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May 10, 2018

Significant Wealth Loss and Asset Poverty May Increase Mortality Rates

By: Brooke Helppie-McFall and Taylor Slayton

Losing money is difficult for everyone, but new research by Lindsay Pool, Sarah Burgard, Belinda Needham, Michael Elliott, Kenneth Langa, and Carlos Mendes de Leon in the Journal of the American Medical Association in April, 2018 show that suffering a negative wealth shock may even increase risk of death.

Research has previously linked loss of wealth to short-term health changes such as increased risk of depression and anxiety, substance abuse, and suicide. Pool and co-authors use data from the Health and Retirement Study (HRS) to study the long-term effects of negative wealth shocks on all-cause mortality rates. They examine the link between suffering a negative wealth shock (defined as a wealth loss of 75% or more between 1992 and 1994) or asset poverty (having zero or negative wealth in 1992), and the total all-cause mortality rate over the twenty years beginning in 1994. The study sample included adults in the United States who were born between 1931 and 1941.

In the study sample, 26.2% of people experienced a negative wealth shock and 6.9% had asset poverty between 1992 and 1994. Those who experienced a negative wealth shock or asset poverty were more likely to be women, non-white, have lower levels of household income and net worth, and be in poor health relative those who did not.

Compared to a similar person who did not experience a shock or asset poverty, the researchers found that a person who experienced a negative wealth shock had a 50% higher risk of mortality during the following 20 years, and a person with asset poverty at the beginning of the period had a 67% higher risk of mortality over that same 20-year period. Wealth shocks in which older adults lose their primary place of residence resulted in an even higher increase in mortality risk. The researchers discussed possible pathways for these associations. They stated that the stress of economic loss in one’s 50s or 60s may contribute to a higher risk of mental health conditions or substance abuse, which in turn may result in a long term increased risk of mortality, especially combined with the inability to pay for treatment. Additionally, stress due to wealth loss may cause short-term increases in blood pressure or inflammation, increasing risk of cardiovascular mortality. Indeed, their findings are consistent with all of these stories.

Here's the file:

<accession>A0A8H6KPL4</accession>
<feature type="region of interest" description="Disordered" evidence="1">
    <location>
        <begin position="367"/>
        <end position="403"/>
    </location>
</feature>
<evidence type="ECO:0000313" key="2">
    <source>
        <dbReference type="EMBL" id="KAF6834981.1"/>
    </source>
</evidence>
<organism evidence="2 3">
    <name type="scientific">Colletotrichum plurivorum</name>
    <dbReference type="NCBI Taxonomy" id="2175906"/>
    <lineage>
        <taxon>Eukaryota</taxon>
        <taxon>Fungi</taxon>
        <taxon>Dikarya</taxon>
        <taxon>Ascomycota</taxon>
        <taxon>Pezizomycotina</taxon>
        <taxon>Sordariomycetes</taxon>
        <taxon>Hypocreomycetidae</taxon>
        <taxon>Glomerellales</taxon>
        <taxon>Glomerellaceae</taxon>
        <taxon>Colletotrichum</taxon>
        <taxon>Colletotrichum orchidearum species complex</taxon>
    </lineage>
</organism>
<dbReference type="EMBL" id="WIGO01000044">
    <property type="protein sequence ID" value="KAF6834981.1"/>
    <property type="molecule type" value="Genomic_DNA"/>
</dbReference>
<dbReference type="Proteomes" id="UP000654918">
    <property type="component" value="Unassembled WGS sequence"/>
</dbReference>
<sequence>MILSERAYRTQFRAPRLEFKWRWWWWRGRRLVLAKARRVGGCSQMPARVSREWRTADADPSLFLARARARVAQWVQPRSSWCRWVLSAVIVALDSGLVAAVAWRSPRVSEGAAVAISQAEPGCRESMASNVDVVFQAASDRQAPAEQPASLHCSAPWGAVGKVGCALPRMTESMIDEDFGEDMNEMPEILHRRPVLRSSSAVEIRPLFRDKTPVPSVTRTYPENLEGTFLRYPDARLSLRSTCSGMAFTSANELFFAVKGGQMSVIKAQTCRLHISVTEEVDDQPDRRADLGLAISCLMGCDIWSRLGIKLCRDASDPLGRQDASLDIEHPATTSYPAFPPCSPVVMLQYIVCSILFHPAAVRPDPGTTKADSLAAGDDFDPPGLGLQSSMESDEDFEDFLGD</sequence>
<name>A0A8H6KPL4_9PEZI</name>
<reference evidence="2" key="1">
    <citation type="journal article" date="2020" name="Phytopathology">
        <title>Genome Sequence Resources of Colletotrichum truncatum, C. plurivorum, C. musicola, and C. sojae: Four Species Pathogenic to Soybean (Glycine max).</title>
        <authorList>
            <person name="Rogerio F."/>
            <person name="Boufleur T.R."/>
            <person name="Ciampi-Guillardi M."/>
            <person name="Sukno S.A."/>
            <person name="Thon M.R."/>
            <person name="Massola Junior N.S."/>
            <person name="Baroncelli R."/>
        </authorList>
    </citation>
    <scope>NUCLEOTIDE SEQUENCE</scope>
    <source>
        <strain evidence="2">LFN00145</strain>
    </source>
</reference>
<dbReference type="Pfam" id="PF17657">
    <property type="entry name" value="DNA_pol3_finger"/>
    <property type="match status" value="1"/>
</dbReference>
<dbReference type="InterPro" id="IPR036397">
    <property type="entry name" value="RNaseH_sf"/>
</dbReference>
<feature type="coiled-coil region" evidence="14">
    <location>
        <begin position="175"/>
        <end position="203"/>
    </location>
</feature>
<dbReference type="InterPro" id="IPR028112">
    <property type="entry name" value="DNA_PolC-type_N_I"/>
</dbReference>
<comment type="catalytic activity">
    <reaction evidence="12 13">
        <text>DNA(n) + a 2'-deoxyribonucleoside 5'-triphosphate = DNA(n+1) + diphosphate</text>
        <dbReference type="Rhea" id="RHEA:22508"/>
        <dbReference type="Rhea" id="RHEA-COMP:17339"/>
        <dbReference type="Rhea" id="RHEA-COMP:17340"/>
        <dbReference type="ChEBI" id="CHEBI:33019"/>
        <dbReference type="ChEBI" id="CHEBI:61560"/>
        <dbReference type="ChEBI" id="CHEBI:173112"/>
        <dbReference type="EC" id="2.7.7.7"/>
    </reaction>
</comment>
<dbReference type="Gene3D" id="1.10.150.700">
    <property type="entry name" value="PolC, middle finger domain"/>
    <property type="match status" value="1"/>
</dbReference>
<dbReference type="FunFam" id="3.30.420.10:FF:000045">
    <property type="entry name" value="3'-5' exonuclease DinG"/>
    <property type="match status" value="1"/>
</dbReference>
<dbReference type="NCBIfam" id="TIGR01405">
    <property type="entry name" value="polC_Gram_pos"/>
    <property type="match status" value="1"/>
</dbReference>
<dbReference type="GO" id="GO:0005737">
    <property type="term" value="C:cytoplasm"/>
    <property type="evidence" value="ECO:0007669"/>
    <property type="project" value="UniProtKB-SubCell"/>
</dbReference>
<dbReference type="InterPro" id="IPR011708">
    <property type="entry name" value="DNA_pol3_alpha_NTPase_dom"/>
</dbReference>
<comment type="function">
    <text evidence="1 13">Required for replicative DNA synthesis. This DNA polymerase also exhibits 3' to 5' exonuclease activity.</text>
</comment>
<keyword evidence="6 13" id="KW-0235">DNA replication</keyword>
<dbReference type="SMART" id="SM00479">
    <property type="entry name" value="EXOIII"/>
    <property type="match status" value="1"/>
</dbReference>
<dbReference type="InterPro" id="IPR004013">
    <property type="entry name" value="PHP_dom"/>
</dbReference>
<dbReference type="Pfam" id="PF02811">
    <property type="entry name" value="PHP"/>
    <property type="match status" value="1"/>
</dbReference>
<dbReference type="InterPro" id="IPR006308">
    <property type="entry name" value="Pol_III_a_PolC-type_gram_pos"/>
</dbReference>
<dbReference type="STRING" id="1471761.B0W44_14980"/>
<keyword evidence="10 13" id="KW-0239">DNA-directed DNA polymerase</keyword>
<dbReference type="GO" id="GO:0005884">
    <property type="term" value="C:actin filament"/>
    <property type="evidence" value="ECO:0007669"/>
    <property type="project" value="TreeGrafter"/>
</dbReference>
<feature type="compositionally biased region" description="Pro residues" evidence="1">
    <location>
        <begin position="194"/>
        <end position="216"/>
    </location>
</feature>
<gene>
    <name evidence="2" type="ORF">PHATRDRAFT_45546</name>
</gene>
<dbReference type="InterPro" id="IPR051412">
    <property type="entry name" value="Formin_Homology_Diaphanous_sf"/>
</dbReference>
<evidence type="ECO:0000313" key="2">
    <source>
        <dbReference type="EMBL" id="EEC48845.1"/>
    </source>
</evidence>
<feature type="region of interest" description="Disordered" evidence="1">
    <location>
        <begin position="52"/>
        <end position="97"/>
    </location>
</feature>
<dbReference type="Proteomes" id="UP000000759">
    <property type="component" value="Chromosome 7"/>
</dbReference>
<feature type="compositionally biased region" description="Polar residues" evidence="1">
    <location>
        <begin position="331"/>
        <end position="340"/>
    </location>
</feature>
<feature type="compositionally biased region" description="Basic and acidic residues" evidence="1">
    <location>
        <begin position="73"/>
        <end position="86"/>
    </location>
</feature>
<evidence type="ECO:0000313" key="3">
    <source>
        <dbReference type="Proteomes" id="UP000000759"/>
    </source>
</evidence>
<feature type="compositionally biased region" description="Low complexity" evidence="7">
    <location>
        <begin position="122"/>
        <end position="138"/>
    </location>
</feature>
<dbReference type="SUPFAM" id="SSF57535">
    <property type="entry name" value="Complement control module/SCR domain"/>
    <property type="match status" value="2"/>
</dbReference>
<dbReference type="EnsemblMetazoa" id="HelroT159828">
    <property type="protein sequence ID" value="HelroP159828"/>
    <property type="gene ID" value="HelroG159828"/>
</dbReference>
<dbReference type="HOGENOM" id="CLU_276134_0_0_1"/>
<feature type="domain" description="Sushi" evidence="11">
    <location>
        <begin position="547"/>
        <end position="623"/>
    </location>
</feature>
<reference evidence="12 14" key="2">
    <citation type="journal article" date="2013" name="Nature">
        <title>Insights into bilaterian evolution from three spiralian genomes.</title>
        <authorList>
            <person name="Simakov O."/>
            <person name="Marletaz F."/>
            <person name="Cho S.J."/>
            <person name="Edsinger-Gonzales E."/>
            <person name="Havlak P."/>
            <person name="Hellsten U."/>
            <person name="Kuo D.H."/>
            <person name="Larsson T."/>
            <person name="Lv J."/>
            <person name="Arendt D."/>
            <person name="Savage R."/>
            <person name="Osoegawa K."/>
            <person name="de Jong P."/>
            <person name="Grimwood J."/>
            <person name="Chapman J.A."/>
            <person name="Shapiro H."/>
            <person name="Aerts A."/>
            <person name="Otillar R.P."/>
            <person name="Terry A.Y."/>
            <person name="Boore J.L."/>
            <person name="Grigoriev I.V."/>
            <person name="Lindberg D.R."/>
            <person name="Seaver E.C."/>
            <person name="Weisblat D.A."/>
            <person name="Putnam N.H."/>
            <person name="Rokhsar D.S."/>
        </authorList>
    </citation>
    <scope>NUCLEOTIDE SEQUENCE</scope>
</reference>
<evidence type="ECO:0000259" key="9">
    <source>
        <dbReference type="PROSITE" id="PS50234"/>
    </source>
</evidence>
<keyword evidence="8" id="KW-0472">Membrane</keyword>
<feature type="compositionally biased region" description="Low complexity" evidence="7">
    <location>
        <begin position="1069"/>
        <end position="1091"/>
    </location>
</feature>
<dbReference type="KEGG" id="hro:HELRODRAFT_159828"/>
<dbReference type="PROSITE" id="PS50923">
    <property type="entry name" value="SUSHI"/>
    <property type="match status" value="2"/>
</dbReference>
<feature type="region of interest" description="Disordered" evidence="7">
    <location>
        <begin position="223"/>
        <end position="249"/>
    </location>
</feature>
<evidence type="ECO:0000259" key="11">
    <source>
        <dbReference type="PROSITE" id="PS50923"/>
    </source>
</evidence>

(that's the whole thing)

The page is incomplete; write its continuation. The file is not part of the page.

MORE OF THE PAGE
The authors note that the passing of the Affordable Care Act (ACA) appears to have a mitigating effect on the impact of wealth shocks on mortality, since it has reduced the prevalence of negative wealth shocks caused by medical issues. This issue will be one to watch after more post-ACA data become available in the coming years.


Pool, Burgard, Needham, Elliott, Langa & Mendes de Leon (2018). Association of a Negative Wealth Shock with All-Cause Mortality in Middle-aged and Older Adults in the United States. Journal of the American Medical Association.